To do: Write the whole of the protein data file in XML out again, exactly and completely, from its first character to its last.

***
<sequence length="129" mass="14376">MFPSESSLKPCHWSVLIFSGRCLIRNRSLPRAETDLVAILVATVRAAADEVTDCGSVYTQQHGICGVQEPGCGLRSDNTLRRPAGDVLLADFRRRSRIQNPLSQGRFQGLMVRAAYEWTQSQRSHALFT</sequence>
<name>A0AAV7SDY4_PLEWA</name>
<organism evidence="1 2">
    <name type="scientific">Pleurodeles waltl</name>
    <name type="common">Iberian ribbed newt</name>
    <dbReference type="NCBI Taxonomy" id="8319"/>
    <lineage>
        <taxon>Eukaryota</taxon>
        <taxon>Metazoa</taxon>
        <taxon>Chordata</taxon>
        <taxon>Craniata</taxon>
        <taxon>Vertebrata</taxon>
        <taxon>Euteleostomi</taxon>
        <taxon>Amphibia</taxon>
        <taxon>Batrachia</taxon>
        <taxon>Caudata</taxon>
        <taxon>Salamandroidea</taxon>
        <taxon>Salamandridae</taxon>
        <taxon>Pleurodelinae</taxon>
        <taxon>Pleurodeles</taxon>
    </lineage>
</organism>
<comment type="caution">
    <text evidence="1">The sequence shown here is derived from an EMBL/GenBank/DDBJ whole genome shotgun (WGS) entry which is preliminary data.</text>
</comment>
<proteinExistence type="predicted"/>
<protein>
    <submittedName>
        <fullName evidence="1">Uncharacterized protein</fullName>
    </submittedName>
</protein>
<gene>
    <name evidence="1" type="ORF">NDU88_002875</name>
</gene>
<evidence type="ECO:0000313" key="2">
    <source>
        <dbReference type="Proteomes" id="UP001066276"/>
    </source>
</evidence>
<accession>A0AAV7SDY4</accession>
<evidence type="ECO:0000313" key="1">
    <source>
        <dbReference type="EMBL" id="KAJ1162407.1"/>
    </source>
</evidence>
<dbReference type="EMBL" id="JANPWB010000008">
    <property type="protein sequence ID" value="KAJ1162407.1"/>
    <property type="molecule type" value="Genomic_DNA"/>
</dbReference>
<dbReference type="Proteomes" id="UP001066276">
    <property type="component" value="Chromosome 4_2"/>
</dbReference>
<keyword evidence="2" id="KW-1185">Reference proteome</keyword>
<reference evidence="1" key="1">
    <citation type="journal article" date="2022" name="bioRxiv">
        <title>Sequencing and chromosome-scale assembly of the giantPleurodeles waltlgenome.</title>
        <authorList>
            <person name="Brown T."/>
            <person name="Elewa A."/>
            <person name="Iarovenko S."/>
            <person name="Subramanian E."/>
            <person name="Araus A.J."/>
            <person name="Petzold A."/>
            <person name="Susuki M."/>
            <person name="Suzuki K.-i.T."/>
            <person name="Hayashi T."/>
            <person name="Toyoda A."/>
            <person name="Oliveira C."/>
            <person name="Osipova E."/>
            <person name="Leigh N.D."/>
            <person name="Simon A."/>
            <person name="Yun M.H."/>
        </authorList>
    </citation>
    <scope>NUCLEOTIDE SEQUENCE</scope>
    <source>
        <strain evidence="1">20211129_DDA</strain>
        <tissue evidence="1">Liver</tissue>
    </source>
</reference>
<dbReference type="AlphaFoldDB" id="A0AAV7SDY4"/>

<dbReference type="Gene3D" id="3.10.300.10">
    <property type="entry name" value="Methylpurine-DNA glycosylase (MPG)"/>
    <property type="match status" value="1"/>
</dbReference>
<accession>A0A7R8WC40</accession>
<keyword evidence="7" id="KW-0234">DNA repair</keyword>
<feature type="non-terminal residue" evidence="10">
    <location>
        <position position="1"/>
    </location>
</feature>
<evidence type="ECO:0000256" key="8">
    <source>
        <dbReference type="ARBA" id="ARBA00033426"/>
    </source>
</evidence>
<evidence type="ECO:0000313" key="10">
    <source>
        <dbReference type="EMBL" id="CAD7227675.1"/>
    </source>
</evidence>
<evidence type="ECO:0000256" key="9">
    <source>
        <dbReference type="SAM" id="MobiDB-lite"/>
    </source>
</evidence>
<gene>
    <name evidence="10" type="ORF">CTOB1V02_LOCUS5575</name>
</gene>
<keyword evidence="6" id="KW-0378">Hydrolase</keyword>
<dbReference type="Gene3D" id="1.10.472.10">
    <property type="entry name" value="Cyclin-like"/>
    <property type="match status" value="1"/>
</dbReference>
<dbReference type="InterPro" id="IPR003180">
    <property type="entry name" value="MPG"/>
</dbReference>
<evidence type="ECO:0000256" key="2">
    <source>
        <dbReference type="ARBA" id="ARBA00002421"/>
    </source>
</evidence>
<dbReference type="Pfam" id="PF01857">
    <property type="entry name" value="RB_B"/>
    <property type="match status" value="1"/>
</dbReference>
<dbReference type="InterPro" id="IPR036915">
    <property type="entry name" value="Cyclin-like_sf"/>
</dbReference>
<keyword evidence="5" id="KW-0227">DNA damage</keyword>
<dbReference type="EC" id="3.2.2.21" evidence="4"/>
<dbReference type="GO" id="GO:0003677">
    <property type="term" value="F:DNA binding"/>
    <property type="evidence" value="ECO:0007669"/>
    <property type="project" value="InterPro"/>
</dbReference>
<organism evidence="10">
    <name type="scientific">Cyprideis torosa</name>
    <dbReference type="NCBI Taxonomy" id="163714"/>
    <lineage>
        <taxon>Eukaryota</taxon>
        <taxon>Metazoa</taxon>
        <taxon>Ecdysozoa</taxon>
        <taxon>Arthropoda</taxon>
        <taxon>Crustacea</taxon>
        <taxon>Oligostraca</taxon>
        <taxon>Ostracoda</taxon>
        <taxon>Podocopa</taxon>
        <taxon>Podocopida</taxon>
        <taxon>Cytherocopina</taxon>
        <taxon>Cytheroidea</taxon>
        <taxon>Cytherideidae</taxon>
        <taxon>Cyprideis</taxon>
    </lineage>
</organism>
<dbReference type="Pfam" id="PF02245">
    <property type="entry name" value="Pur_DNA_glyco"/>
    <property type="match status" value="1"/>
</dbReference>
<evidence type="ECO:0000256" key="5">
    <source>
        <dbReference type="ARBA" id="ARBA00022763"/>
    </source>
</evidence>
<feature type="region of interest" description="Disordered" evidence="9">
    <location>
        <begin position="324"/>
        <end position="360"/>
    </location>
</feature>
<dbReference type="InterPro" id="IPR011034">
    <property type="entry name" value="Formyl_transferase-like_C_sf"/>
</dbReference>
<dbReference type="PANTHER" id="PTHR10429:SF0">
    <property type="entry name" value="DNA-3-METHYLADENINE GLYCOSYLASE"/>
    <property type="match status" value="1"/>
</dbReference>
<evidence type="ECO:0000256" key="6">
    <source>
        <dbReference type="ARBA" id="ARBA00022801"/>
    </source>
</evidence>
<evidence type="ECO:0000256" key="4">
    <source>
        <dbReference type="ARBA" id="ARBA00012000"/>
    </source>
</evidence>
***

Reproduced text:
<sequence length="129" mass="14376">MFPSESSLKPCHWSVLIFSGRCLIRNRSLPRAETDLVAILVATVRAAADEVTDCGSVYTQQHGICGVQEPGCGLRSDNTLRRPAGDVLLADFRRRSRIQNPLSQGRFQGLMVRAAYEWTQSQRSHALFT</sequence>
<name>A0AAV7SDY4_PLEWA</name>
<organism evidence="1 2">
    <name type="scientific">Pleurodeles waltl</name>
    <name type="common">Iberian ribbed newt</name>
    <dbReference type="NCBI Taxonomy" id="8319"/>
    <lineage>
        <taxon>Eukaryota</taxon>
        <taxon>Metazoa</taxon>
        <taxon>Chordata</taxon>
        <taxon>Craniata</taxon>
        <taxon>Vertebrata</taxon>
        <taxon>Euteleostomi</taxon>
        <taxon>Amphibia</taxon>
        <taxon>Batrachia</taxon>
        <taxon>Caudata</taxon>
        <taxon>Salamandroidea</taxon>
        <taxon>Salamandridae</taxon>
        <taxon>Pleurodelinae</taxon>
        <taxon>Pleurodeles</taxon>
    </lineage>
</organism>
<comment type="caution">
    <text evidence="1">The sequence shown here is derived from an EMBL/GenBank/DDBJ whole genome shotgun (WGS) entry which is preliminary data.</text>
</comment>
<proteinExistence type="predicted"/>
<protein>
    <submittedName>
        <fullName evidence="1">Uncharacterized protein</fullName>
    </submittedName>
</protein>
<gene>
    <name evidence="1" type="ORF">NDU88_002875</name>
</gene>
<evidence type="ECO:0000313" key="2">
    <source>
        <dbReference type="Proteomes" id="UP001066276"/>
    </source>
</evidence>
<accession>A0AAV7SDY4</accession>
<evidence type="ECO:0000313" key="1">
    <source>
        <dbReference type="EMBL" id="KAJ1162407.1"/>
    </source>
</evidence>
<dbReference type="EMBL" id="JANPWB010000008">
    <property type="protein sequence ID" value="KAJ1162407.1"/>
    <property type="molecule type" value="Genomic_DNA"/>
</dbReference>
<dbReference type="Proteomes" id="UP001066276">
    <property type="component" value="Chromosome 4_2"/>
</dbReference>
<keyword evidence="2" id="KW-1185">Reference proteome</keyword>
<reference evidence="1" key="1">
    <citation type="journal article" date="2022" name="bioRxiv">
        <title>Sequencing and chromosome-scale assembly of the giantPleurodeles waltlgenome.</title>
        <authorList>
            <person name="Brown T."/>
            <person name="Elewa A."/>
            <person name="Iarovenko S."/>
            <person name="Subramanian E."/>
            <person name="Araus A.J."/>
            <person name="Petzold A."/>
            <person name="Susuki M."/>
            <person name="Suzuki K.-i.T."/>
            <person name="Hayashi T."/>
            <person name="Toyoda A."/>
            <person name="Oliveira C."/>
            <person name="Osipova E."/>
            <person name="Leigh N.D."/>
            <person name="Simon A."/>
            <person name="Yun M.H."/>
        </authorList>
    </citation>
    <scope>NUCLEOTIDE SEQUENCE</scope>
    <source>
        <strain evidence="1">20211129_DDA</strain>
        <tissue evidence="1">Liver</tissue>
    </source>
</reference>
<dbReference type="AlphaFoldDB" id="A0AAV7SDY4"/>

<dbReference type="Gene3D" id="3.10.300.10">
    <property type="entry name" value="Methylpurine-DNA glycosylase (MPG)"/>
    <property type="match status" value="1"/>
</dbReference>
<accession>A0A7R8WC40</accession>
<keyword evidence="7" id="KW-0234">DNA repair</keyword>
<feature type="non-terminal residue" evidence="10">
    <location>
        <position position="1"/>
    </location>
</feature>
<evidence type="ECO:0000256" key="8">
    <source>
        <dbReference type="ARBA" id="ARBA00033426"/>
    </source>
</evidence>
<evidence type="ECO:0000313" key="10">
    <source>
        <dbReference type="EMBL" id="CAD7227675.1"/>
    </source>
</evidence>
<evidence type="ECO:0000256" key="9">
    <source>
        <dbReference type="SAM" id="MobiDB-lite"/>
    </source>
</evidence>
<gene>
    <name evidence="10" type="ORF">CTOB1V02_LOCUS5575</name>
</gene>
<keyword evidence="6" id="KW-0378">Hydrolase</keyword>
<dbReference type="Gene3D" id="1.10.472.10">
    <property type="entry name" value="Cyclin-like"/>
    <property type="match status" value="1"/>
</dbReference>
<dbReference type="InterPro" id="IPR003180">
    <property type="entry name" value="MPG"/>
</dbReference>
<evidence type="ECO:0000256" key="2">
    <source>
        <dbReference type="ARBA" id="ARBA00002421"/>
    </source>
</evidence>
<dbReference type="Pfam" id="PF01857">
    <property type="entry name" value="RB_B"/>
    <property type="match status" value="1"/>
</dbReference>
<dbReference type="InterPro" id="IPR036915">
    <property type="entry name" value="Cyclin-like_sf"/>
</dbReference>
<keyword evidence="5" id="KW-0227">DNA damage</keyword>
<dbReference type="EC" id="3.2.2.21" evidence="4"/>
<dbReference type="GO" id="GO:0003677">
    <property type="term" value="F:DNA binding"/>
    <property type="evidence" value="ECO:0007669"/>
    <property type="project" value="InterPro"/>
</dbReference>
<organism evidence="10">
    <name type="scientific">Cyprideis torosa</name>
    <dbReference type="NCBI Taxonomy" id="163714"/>
    <lineage>
        <taxon>Eukaryota</taxon>
        <taxon>Metazoa</taxon>
        <taxon>Ecdysozoa</taxon>
        <taxon>Arthropoda</taxon>
        <taxon>Crustacea</taxon>
        <taxon>Oligostraca</taxon>
        <taxon>Ostracoda</taxon>
        <taxon>Podocopa</taxon>
        <taxon>Podocopida</taxon>
        <taxon>Cytherocopina</taxon>
        <taxon>Cytheroidea</taxon>
        <taxon>Cytherideidae</taxon>
        <taxon>Cyprideis</taxon>
    </lineage>
</organism>
<dbReference type="Pfam" id="PF02245">
    <property type="entry name" value="Pur_DNA_glyco"/>
    <property type="match status" value="1"/>
</dbReference>
<evidence type="ECO:0000256" key="5">
    <source>
        <dbReference type="ARBA" id="ARBA00022763"/>
    </source>
</evidence>
<feature type="region of interest" description="Disordered" evidence="9">
    <location>
        <begin position="324"/>
        <end position="360"/>
    </location>
</feature>
<dbReference type="InterPro" id="IPR011034">
    <property type="entry name" value="Formyl_transferase-like_C_sf"/>
</dbReference>
<dbReference type="PANTHER" id="PTHR10429:SF0">
    <property type="entry name" value="DNA-3-METHYLADENINE GLYCOSYLASE"/>
    <property type="match status" value="1"/>
</dbReference>
<evidence type="ECO:0000256" key="6">
    <source>
        <dbReference type="ARBA" id="ARBA00022801"/>
    </source>
</evidence>
<evidence type="ECO:0000256" key="4">
    <source>
        <dbReference type="ARBA" id="ARBA00012000"/>
    </source>
</evidence>